The Fish Find

Super sandwiches stuffed with great grilled goodies make The Fish Store a hit


THE FISH STORE (657 College, at Grace, 416-538-1732) A decade ago, chef Leo Schipani was literally Toronto’s flavour of the day — his skillful Mediterranean-style grilled seafood and extravagant risottos made SiSi Trattoria Yorkville’s primo dining room. Today, he’s opened a tiny storefront to sell sushi-grade filets and a few fish sandwiches on the side. Complete meals for $10 per person, including all taxes, tip and a soda. Open Tuesday to Saturday 10 am to 10 pm, Sunday noon to 7 pm. Closed Monday and holidays. Unlicensed. Cash only. Access: barrier-free, but difficult to navigate. Rating: NNNN

Rating: NNNN


Keeping up with the openings and closings along the College strip is a full-time job. Mine, anyway. A week doesn’t go by that some swank boîte gets launched or an unpopular spot shuttered. Currently, the joint du jour causing a buzz with local foodies isn’t Brasserie Aix or Xacutti, but the Fish Store, a three-month-old seafood shack that’s the antithesis of chic.

With its patio enclosed in clear corrugated fibreglass panels for winter and two cramped tables inside, this tiny fishmonger slash take-away specializes in simply superb grilled fresh fish sandwiches.

The day’s catch — contrary to the old fishwives’ tale that claims fresh fish is only delivered to Toronto restaurants on Wednesdays — is listed on a chalkboard out front.

Inside, owner-chef Leo Schipani sings along to 50s-era Ray Charles on the radio as he whips up spectacular grilled filets of yellowfin tuna, Arctic char (both $7), monkfish ($6) and shark ($5) on crusty Italian rolls slathered with superior olive oil, crushed red pepper flakes and minced garlic, then garnished with flat-leaf parsley, rings of raw red onion and ripe Roma tomatoes. On the street where it’s a cliché, grilled calamari tendrils ($5) are perfect — delicate, sweet and anything but rubbery.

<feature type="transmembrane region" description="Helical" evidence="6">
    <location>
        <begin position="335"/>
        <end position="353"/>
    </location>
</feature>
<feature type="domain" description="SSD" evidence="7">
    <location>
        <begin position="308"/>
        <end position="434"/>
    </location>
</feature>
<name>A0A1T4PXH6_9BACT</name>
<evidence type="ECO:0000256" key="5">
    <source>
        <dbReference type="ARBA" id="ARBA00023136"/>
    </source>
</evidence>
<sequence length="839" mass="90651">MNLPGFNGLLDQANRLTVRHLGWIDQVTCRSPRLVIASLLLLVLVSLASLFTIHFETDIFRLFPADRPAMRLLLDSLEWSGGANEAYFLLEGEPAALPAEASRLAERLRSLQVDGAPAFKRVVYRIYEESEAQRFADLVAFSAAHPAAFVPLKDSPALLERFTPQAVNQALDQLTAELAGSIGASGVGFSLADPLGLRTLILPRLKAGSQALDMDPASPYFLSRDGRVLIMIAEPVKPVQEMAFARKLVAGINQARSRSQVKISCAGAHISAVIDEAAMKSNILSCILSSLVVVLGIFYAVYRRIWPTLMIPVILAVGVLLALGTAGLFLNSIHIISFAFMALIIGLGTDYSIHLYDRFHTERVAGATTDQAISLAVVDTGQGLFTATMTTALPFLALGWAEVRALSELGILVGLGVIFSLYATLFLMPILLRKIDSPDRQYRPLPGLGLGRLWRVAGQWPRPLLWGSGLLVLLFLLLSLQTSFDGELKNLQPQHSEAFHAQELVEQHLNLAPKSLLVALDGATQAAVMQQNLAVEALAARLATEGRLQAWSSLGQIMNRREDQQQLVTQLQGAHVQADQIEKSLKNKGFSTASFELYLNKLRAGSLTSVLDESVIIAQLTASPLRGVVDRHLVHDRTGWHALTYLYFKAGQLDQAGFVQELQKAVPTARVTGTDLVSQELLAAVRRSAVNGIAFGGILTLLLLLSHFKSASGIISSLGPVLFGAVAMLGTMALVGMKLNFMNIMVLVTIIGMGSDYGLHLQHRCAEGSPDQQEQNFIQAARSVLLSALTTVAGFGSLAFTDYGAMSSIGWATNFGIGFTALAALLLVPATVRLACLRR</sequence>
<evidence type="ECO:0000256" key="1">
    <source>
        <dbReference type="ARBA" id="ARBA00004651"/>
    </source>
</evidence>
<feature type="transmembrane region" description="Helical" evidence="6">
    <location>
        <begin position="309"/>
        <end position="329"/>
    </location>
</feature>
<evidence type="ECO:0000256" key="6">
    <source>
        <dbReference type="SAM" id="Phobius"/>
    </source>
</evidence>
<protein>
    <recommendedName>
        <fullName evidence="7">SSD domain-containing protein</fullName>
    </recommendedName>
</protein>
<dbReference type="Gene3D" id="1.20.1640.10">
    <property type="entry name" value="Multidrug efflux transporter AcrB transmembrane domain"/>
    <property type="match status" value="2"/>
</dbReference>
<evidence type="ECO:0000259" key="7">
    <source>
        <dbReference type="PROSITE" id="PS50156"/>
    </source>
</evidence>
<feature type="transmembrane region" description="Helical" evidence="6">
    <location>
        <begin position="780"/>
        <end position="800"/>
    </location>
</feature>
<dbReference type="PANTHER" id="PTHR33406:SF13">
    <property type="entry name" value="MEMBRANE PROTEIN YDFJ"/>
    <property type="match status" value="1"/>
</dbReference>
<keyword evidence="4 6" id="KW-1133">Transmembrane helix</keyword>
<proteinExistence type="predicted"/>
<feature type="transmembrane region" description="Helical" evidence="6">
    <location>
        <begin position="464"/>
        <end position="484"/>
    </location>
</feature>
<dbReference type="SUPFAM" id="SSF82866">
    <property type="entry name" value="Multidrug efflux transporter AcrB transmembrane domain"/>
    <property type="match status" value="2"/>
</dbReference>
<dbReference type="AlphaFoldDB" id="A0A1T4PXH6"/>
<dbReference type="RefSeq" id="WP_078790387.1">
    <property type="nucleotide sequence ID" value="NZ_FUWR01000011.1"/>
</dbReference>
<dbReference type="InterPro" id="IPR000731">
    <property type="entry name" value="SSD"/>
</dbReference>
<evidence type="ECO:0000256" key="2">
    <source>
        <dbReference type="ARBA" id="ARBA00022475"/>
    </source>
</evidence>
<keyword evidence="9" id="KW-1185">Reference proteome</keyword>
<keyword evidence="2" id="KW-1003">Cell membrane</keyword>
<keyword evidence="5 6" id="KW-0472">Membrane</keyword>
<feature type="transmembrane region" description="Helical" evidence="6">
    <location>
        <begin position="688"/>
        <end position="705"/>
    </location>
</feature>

That should come as no surprise to anyone familiar with the lofty heights of late 80s downtown dining. Back then, Schipani was literally the flavour of the moment at chi-chi SiSi Trattoria, the Avenue Road subterranean grotto that now houses pseudo-celeb haunt Sotto Sotto. Sure, it attracted the likes of Robert De Niro and those Roots dudes, but clientele came for SiSi’s exquisite Mediterranean seafood grills and luxurious risottos, not the schmooze.

After 15 years in the fast lane — he also started Mezza Luna on Eglinton (now the Jerusalem) as well as spending kitchen stints in Stratford and Niagara-on-the-Lake — Schipani returned to Calabria to rediscover his own roots. The result? The Fish Store.

I can’t help noticing the lifesaver hanging by the entrance. Symbolic, perhaps?

“Who needs stress?” Schipani laughs. “I come from seven generations of fishermen. I have a life now.”

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